For the record, Captain Austin is also willing to return to the dock where he dropped us off to collect tourists for the return trip. We suggest that those who lack strong mosquito repellent or strong legs do just that! But for us, the hike was memorable and worth it.

Oh, and one final word of advice: Even if you plan just to explore the village, bring the strongest mosquito repellent there is. That's advice that all the residents of Ocracoke will give you, and they are right!

Monday, April 23, 2012

British Cemetery on Ocracoke Island


Graves of four British seamen from the HMT Bedfordshire

The Soldier 

IF I should die, think only this of me;
  That there's some corner of a foreign field
That is for ever England.

Don and I found history at every turn while we wandered Ocracoke Island on our tandem bike. Such were the Halcyon days of our honeymoon. Don, who is a retired U.S. Navy submariner, was fascinated by this memorial and gravesite for four British seamen from the HMT Bedfordshire, an armed trawler that was on loan to the U.S. Navy from Britain during World War II. A German U-Boat (U558) torpedoed and sank the Bedfordshire on May 11, 1942. All hands were lost, and only these four bodies were recovered. For more pictures and information about the site and the Bedfordshire, visit Flickr.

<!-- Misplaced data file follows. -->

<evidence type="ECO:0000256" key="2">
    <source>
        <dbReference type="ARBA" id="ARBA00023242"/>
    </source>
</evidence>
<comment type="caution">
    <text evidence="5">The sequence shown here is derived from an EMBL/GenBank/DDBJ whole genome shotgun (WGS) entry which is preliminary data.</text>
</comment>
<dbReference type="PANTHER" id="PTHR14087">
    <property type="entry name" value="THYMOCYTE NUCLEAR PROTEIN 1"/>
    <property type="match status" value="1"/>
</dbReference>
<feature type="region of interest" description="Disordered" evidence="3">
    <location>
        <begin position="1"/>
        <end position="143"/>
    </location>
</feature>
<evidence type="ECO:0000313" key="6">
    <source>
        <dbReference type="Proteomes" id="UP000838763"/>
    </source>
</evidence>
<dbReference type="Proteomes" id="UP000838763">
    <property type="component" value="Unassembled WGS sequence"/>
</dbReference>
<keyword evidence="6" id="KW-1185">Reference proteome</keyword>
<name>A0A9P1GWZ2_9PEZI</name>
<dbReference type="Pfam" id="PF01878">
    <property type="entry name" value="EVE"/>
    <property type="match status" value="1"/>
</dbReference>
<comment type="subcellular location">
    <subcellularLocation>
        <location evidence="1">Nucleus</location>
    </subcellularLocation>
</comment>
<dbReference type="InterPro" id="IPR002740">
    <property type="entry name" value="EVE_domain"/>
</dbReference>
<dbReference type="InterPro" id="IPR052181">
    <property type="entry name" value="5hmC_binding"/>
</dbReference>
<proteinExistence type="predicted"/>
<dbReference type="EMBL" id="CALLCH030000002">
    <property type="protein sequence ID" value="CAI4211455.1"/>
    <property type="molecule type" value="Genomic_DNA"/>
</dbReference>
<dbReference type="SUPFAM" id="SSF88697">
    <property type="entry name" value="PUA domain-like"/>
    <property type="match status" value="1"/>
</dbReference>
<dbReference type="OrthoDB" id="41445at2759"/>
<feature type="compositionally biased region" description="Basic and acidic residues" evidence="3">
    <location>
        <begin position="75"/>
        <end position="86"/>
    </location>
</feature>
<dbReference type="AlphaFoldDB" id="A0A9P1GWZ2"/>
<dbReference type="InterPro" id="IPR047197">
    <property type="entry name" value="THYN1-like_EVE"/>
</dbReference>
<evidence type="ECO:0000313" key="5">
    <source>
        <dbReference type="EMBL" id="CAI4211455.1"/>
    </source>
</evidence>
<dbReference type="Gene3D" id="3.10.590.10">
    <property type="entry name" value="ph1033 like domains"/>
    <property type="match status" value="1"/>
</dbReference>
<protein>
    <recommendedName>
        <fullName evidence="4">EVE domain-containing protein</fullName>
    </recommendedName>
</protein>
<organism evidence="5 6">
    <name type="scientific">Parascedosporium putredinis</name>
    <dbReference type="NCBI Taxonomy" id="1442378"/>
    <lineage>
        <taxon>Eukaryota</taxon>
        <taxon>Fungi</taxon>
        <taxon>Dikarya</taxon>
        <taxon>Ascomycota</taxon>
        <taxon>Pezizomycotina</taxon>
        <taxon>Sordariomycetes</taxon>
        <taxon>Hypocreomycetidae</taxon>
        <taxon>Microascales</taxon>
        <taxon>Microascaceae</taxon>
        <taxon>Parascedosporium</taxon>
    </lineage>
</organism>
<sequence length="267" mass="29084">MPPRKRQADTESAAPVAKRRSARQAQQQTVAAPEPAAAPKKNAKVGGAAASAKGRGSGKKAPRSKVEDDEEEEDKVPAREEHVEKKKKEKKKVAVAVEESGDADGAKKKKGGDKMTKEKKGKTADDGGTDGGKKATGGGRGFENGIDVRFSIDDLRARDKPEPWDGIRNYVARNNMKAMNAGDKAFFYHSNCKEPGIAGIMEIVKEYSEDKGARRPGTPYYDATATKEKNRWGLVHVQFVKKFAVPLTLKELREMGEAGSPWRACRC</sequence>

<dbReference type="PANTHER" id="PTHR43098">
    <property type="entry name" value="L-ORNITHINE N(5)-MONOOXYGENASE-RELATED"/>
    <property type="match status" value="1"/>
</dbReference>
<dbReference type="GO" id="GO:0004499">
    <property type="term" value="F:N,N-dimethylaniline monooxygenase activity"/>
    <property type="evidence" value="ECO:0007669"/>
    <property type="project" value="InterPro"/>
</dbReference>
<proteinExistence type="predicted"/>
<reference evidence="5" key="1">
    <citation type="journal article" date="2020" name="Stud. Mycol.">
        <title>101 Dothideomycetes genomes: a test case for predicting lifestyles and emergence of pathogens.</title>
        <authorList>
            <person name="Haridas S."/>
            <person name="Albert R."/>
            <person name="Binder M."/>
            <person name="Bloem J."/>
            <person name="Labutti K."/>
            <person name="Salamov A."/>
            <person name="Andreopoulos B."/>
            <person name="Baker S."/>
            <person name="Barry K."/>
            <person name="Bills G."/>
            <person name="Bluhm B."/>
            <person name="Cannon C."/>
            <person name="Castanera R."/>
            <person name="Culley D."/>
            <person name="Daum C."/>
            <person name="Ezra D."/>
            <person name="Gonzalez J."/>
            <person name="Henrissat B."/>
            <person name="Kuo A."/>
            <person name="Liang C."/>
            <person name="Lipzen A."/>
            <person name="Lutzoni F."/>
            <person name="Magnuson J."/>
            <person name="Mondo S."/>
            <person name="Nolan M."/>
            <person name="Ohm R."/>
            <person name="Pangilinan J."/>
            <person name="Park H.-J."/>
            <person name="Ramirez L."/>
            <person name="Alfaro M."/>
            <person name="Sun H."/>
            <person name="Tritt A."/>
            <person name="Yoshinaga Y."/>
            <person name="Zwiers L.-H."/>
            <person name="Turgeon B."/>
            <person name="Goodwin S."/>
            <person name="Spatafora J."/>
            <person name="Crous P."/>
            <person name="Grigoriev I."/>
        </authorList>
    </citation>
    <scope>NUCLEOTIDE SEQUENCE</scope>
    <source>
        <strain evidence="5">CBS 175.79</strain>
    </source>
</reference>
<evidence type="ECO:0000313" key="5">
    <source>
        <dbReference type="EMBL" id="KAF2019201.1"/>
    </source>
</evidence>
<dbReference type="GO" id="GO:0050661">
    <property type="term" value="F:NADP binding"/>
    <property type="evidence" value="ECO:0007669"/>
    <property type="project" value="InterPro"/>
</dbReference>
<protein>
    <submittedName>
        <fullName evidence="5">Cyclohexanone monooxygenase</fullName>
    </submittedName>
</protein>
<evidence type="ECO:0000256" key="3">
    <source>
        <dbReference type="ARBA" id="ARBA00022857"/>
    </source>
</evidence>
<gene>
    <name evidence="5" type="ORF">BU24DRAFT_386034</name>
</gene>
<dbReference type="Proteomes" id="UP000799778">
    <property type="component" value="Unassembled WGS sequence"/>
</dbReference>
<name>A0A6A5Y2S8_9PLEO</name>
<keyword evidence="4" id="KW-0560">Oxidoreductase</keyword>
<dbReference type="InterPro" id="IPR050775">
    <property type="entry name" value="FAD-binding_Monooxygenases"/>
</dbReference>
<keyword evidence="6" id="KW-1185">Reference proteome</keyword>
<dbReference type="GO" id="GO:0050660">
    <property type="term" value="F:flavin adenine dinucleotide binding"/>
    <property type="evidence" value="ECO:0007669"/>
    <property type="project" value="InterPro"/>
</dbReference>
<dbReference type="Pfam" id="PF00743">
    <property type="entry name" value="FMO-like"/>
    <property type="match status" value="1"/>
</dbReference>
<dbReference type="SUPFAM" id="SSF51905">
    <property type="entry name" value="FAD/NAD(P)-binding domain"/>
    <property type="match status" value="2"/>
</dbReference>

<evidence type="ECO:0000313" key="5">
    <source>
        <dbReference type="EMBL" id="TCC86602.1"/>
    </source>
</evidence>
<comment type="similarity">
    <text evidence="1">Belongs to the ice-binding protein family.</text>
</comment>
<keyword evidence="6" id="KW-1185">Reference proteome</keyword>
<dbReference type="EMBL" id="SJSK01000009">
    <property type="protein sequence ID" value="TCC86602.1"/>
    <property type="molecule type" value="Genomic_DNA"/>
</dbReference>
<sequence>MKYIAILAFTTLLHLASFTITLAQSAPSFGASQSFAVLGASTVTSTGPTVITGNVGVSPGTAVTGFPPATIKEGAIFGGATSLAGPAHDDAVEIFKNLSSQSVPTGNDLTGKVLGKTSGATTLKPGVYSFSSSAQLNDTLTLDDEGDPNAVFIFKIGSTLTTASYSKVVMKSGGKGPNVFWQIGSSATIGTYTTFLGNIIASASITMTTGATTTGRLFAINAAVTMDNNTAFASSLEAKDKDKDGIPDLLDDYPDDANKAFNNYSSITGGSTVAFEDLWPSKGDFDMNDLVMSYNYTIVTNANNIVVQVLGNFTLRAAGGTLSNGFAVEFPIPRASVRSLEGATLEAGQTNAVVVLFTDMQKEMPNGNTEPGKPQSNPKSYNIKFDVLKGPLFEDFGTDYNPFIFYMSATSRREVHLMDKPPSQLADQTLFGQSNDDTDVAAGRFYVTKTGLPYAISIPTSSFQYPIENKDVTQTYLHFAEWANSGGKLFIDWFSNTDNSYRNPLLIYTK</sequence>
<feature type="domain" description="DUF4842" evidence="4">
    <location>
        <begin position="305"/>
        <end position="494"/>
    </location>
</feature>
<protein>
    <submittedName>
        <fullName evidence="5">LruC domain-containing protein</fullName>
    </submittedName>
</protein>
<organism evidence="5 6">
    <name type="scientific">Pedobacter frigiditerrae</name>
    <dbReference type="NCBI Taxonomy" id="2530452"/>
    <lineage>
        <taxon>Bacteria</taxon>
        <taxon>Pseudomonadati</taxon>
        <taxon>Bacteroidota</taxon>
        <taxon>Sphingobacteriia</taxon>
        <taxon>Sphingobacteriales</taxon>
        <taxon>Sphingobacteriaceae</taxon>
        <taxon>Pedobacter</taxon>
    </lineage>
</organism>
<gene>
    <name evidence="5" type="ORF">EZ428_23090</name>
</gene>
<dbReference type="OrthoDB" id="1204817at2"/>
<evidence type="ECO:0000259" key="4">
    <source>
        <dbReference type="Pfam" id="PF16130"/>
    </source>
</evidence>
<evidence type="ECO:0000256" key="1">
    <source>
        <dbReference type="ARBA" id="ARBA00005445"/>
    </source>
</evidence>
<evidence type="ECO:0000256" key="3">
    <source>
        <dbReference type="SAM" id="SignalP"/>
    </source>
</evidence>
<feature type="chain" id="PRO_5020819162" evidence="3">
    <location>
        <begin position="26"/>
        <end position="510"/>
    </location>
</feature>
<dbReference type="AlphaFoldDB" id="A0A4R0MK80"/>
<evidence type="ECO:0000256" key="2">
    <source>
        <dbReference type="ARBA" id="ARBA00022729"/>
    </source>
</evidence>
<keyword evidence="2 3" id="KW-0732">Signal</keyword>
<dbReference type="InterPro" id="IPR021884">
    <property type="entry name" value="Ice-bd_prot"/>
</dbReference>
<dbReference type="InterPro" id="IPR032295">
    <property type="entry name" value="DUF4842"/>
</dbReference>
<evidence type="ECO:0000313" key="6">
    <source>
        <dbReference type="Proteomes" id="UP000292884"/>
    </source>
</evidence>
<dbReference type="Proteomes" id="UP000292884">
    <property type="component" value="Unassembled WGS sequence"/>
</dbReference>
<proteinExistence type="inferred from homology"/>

By the time we left Ocracoke, I was duly impressed by how often over the centuries the Ocracokers have had to bury people, not only from their own community but whoever happened to drown --or be torpedoed-- off the treacherous coast. We visited the lifesaving station on nearby Portsmouth Island, but that is fodder for another post.

Saturday, April 21, 2012

Asparagus Rising

I spent late afternoon and early evening today planting vegetable seeds around the asparagus in two of my raised beds. Check out Mother Earth News' garden planner for the layout and for details of what I put where in my square foot gardens.